Looking around for a plan B when you’ve never thought of one before can be harder than it sounds. But, surprisingly for me, there was one. It wasn’t something that I had ever thought about seriously but it was something my dad himself had given me. Very early on, my dad had tried to set up one of the first computer institutes in the country and his plan failed very badly. He had borrowed huge sums of money to buy a PC for the institute, but he was trying to start a revolution too early. No one wanted to learn computers then, and hence nobody was interested in paying money either to learn it. So, after about a year of trying to make things work, my dad’s venture was shut down. As the PC was already paid for, he brought it home with absolutely no idea what to do with it. That’s where my curiosity for the device started. I self-taught myself a lot of stuff on the computer and was generally extremely happy with my new hobby.

Little did I know that this hobby of mine would one day become a career option for me—my plan B. I looked around for proper courses I could do in computers and found this interesting computer diploma that gave you an awareness of most of the popular programming languages and applications at the time. The biggest attraction to the course was at the end of the course, you were offered a job in IT. The only problem was that the course was only available to engineers and I wasn’t one, I was a chemistry graduate. But nevertheless, I managed to make an impression on the course directors because of my previous knowledge of computers. They allowed me to register for the course, but couldn’t offer me any guarantee of an IT job. They, however, offered a course instructor’s job. That was fine for me, considering I was running out of options anyway. My dad managed to find the money needed for the course and I was all set. I was pleased, I had found something to do but, recognized that it wasn’t flying.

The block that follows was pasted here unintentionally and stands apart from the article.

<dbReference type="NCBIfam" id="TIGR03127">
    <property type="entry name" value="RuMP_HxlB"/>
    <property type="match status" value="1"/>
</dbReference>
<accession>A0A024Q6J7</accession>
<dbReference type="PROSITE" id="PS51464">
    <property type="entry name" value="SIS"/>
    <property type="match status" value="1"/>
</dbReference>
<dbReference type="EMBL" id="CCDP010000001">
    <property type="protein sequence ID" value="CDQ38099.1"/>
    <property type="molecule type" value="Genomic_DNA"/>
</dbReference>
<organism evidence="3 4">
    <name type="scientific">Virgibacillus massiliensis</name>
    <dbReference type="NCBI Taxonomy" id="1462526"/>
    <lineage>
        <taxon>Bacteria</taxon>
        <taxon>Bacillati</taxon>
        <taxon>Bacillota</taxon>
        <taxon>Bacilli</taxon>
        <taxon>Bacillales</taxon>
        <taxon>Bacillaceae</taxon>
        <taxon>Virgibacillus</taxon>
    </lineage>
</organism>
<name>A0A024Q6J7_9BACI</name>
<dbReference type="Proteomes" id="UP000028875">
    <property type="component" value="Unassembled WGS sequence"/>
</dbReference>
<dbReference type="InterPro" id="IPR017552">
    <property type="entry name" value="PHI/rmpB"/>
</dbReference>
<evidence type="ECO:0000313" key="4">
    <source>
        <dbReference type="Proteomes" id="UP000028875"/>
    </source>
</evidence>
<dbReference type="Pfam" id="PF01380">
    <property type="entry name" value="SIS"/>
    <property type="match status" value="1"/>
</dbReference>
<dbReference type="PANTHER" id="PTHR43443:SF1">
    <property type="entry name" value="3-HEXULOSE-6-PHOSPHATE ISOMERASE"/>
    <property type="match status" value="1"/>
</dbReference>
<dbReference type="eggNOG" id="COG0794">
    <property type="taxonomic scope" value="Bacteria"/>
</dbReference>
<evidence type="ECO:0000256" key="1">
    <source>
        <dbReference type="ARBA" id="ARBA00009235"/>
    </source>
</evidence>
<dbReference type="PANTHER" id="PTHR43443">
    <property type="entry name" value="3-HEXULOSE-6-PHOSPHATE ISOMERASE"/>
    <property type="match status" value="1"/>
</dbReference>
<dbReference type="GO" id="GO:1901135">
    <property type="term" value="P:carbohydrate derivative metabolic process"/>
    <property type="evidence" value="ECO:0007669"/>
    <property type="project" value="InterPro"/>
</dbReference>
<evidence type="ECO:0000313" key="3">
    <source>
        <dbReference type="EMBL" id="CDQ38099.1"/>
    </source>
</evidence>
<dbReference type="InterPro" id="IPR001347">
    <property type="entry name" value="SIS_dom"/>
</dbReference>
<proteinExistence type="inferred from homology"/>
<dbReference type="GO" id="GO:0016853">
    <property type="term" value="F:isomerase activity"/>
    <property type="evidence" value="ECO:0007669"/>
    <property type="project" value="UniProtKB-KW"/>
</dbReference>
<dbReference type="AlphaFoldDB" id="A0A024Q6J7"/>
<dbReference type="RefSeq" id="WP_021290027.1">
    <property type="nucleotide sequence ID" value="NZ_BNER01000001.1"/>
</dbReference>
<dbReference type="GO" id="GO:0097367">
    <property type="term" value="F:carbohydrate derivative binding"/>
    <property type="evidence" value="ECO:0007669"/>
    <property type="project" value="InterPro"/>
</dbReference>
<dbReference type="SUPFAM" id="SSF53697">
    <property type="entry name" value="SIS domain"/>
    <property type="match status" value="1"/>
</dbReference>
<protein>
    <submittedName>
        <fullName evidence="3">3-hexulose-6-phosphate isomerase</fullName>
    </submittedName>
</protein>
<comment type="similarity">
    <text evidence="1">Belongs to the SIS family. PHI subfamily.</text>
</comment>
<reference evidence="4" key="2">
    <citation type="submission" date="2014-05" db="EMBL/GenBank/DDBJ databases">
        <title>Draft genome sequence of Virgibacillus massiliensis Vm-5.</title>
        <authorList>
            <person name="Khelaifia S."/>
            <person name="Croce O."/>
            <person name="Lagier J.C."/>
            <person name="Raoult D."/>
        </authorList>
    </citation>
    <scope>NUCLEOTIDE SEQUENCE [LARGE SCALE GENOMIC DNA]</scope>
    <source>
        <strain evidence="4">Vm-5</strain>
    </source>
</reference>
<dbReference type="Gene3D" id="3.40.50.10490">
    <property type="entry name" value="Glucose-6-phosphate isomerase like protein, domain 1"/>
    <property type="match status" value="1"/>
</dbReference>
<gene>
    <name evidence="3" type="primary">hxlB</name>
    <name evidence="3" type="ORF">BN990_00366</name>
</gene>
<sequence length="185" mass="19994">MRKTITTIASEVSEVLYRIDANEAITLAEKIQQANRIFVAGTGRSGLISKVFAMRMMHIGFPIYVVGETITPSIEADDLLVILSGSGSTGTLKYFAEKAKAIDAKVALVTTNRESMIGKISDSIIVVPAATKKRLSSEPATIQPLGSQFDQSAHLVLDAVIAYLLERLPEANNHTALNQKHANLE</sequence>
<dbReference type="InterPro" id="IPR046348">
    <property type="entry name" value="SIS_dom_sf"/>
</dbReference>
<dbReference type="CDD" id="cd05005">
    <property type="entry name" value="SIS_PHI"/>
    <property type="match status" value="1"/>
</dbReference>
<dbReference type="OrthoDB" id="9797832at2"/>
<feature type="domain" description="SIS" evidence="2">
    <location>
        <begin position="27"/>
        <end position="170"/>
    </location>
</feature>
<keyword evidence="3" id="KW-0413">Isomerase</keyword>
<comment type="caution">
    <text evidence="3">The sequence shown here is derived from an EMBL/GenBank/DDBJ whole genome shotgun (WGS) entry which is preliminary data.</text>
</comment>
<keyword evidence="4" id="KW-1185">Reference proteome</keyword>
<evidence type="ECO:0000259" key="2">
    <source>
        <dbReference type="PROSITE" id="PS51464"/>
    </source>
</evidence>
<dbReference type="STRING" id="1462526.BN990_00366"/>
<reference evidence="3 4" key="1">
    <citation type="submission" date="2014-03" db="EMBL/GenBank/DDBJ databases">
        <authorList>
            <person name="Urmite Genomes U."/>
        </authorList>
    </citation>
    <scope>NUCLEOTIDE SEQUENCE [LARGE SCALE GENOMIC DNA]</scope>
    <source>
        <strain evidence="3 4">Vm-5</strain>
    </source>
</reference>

I finished the course and graduated with a diploma in computer programming and was going to be starting my new teaching job after the summer. That was the summer that probably changed my life. My dad spotted a small advertisement in the papers that said a fairly large well known IT company was looking for non-engineers. It was the first of its kind in the country and an experiment. I later realized that many companies at the time were struggling to meet the demand for engineers to complete all the work required to deal with the Millennium Bug (Y2K). I will remain eternally grateful to all the computer programmers who created this scenario that allowed me to get a foot into this exclusive club. A psychometric test and two tough interviews later I was in. Also what luck I had that First Class degree, because that was the minimum requirement for the job. I learned another life lesson, you never know when you might use your previous experience, so it’s best to do the best you can at everything you do.